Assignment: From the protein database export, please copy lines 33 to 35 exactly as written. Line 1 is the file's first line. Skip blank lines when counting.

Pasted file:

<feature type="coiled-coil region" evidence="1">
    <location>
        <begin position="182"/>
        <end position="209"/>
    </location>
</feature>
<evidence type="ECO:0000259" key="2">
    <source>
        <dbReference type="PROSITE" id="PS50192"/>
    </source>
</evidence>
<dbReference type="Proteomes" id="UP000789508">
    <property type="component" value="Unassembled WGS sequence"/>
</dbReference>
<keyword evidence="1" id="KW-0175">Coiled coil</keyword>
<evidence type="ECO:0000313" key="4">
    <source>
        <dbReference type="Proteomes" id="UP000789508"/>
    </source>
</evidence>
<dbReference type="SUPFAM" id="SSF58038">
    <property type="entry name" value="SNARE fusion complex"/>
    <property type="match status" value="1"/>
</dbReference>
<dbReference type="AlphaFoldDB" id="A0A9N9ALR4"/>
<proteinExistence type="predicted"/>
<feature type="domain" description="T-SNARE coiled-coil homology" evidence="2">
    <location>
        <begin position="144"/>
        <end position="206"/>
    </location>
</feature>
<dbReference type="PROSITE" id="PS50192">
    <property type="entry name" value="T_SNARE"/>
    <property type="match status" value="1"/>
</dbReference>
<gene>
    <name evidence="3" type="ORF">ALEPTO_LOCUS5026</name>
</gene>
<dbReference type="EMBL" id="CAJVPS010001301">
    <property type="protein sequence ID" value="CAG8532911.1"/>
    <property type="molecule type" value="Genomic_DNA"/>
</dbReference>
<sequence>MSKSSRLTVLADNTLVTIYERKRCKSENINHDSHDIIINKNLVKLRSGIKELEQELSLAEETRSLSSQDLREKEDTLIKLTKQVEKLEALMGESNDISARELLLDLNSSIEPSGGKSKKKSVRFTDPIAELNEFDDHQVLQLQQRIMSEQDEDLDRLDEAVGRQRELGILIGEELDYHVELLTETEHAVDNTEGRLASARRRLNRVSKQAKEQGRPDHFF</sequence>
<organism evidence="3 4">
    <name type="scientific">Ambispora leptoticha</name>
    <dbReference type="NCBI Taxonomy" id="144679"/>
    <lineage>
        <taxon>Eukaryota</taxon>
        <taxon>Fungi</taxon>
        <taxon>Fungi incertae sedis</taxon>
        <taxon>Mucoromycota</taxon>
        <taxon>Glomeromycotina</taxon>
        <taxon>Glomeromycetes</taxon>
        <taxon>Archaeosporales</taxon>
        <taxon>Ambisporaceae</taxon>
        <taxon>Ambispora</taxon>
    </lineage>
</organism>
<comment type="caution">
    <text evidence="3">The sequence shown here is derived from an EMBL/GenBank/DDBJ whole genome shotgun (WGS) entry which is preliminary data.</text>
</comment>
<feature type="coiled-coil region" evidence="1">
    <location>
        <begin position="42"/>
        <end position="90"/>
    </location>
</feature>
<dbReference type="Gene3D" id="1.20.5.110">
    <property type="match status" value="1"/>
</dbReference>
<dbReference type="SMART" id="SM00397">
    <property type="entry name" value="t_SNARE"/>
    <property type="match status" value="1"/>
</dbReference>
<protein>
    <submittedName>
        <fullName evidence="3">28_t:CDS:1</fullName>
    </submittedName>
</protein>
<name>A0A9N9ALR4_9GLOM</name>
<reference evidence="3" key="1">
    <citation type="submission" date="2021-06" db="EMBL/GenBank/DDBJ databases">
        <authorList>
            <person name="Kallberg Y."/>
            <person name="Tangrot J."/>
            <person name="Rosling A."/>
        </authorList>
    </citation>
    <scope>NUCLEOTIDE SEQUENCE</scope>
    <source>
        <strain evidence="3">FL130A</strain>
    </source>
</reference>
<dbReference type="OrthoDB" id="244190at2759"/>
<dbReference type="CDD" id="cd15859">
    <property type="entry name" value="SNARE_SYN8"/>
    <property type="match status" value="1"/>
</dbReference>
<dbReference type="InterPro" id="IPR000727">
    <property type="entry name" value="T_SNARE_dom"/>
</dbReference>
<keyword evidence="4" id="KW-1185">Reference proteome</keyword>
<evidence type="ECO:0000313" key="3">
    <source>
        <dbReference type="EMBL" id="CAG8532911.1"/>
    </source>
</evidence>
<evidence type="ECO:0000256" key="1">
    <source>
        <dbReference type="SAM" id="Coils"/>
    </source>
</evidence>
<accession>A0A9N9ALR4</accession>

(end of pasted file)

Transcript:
<dbReference type="PROSITE" id="PS50192">
    <property type="entry name" value="T_SNARE"/>
    <property type="match status" value="1"/>